Google refutes Microsoft's Android malware claims
Search giant and security experts have dismissd claims that hijacked Android phones have sent out malware.
Google has denied Microsoft claims that its Android operating system has been compromised by malware, resulting in phones being corralled into a botnet by hackers.
Earlier in the week, Microsoft engineer Terry Zink claimed compromised Android devices were part of an international botnet used to push out spam.
In a statement released today, Google said it had found no evidence to support Zink's claims.
"Our analysis suggests that spammers are using infected computers and a fake mobile signature to try to bypass anti-spam mechanisms in the email platform they're using," said a Google spokesman.
An investigation by the search giant suggested junk emails originated on PCs but spammers formatted them to look like they were sent from Android smartphones.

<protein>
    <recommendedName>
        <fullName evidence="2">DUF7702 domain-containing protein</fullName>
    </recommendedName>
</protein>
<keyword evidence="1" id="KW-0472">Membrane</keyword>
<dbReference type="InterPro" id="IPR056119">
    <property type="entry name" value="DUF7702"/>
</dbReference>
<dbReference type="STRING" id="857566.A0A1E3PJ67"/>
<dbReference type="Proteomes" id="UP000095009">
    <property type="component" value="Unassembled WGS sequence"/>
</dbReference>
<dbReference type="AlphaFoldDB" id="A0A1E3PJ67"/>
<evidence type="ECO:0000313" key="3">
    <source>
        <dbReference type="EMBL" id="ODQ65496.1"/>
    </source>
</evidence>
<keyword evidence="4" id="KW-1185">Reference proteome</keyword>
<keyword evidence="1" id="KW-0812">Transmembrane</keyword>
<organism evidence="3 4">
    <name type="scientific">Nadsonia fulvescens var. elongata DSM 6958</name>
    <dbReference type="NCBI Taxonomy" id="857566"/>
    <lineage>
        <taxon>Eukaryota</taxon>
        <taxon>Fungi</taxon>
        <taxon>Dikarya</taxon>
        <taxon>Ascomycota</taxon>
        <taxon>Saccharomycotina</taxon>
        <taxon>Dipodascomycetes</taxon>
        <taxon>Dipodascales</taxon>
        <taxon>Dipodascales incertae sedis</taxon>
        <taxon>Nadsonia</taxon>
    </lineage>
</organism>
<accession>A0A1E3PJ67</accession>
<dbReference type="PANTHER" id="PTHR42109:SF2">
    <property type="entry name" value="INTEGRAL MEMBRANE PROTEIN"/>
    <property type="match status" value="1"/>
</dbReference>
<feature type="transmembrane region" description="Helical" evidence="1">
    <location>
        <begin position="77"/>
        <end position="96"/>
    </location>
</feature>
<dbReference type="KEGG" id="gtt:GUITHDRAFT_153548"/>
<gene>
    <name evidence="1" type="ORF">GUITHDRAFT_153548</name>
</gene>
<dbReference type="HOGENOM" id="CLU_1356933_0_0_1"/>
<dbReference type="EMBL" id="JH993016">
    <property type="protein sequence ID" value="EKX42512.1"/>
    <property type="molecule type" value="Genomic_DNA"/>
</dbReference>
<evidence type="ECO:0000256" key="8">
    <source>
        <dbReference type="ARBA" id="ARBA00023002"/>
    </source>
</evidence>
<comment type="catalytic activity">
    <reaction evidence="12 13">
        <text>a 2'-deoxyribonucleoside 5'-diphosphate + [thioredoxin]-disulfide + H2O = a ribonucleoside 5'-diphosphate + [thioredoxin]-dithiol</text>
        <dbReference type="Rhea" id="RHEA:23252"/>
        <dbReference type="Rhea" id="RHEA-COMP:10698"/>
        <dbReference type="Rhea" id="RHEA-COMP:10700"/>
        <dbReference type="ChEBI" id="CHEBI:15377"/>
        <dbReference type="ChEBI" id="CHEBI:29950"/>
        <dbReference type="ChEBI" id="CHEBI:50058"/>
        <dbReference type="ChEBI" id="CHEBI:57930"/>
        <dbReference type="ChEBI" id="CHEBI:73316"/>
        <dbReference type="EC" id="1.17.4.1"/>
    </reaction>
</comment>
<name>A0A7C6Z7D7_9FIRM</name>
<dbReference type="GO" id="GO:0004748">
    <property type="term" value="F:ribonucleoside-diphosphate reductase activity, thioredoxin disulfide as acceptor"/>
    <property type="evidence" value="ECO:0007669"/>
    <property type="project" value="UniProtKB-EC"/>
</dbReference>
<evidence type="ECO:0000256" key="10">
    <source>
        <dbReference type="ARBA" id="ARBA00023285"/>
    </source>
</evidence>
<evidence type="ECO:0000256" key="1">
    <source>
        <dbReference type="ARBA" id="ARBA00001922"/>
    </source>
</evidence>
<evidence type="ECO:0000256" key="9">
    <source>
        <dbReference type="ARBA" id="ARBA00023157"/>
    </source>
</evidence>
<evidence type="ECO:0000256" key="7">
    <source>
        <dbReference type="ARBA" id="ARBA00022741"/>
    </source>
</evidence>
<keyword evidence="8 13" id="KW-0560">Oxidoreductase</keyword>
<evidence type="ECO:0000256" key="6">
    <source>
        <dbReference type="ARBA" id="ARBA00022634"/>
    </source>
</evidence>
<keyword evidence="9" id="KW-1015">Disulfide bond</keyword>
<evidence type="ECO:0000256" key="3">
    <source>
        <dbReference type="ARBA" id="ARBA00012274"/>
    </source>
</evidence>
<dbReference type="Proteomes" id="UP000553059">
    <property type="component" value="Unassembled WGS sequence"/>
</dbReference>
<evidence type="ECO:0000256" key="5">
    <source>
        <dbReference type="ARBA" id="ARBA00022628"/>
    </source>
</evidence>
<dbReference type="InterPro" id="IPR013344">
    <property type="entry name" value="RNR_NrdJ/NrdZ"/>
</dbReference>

It said the method was used to give the messages a better chance of defeating spam filters.
Other security researchers had backed Zink's view, before backtracking later.
"So one of two things is happening here. We either have a new PC botnet that is exploiting Yahoo's Android APIs or we have mobile phones with some sort of malware that uses the Yahoo APIs for sending spam messages," said Chester Wisniewski of security software vendor Sophos.
He added that one of the interesting data points supporting the argument that this is new Android malware is the unusually large number of originating IPs on mobile networks.
Mobile security company Lookout also cast doubt on Zink's claim. The firm's CTO and co-founder, Kevin Mahaffey, said insecure Android applications were most likely to blame.
"In order for the botnet explanation to be valid, each of the originating devices would have to be infected with mobile malware," he said.
"While this is certainly a possibility (and one that we can't refute), there is another explanation that we believe is significantly more likely," he said.
Regardless of how this spam campaign works, it was clear from initial reports that the Yahoo Mail Android app may play a key role, he added.
"After taking a detailed look at the app, we've found a number of issues that have potentially broader implications for all Android users of Yahoo Mail," he said.
Mahaffey confirmed he had been in contact with Yahoo about vulnerabilities in the app and said the search firm's mobile team was "actively working on these issues."
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